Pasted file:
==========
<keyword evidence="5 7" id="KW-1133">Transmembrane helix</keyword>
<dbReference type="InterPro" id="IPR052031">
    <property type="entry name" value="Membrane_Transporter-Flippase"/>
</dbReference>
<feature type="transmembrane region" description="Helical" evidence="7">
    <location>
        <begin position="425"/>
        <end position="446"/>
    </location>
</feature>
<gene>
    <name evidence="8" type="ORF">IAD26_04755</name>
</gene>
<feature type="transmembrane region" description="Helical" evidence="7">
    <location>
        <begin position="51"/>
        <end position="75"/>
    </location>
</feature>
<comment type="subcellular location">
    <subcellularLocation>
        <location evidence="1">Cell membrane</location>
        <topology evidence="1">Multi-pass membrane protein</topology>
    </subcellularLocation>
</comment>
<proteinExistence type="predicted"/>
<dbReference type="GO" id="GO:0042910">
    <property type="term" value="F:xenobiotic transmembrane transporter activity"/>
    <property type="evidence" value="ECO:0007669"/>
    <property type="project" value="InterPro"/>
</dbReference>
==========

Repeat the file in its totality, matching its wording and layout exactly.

<keyword evidence="5 7" id="KW-1133">Transmembrane helix</keyword>
<dbReference type="InterPro" id="IPR052031">
    <property type="entry name" value="Membrane_Transporter-Flippase"/>
</dbReference>
<feature type="transmembrane region" description="Helical" evidence="7">
    <location>
        <begin position="425"/>
        <end position="446"/>
    </location>
</feature>
<gene>
    <name evidence="8" type="ORF">IAD26_04755</name>
</gene>
<feature type="transmembrane region" description="Helical" evidence="7">
    <location>
        <begin position="51"/>
        <end position="75"/>
    </location>
</feature>
<comment type="subcellular location">
    <subcellularLocation>
        <location evidence="1">Cell membrane</location>
        <topology evidence="1">Multi-pass membrane protein</topology>
    </subcellularLocation>
</comment>
<proteinExistence type="predicted"/>
<dbReference type="GO" id="GO:0042910">
    <property type="term" value="F:xenobiotic transmembrane transporter activity"/>
    <property type="evidence" value="ECO:0007669"/>
    <property type="project" value="InterPro"/>
</dbReference>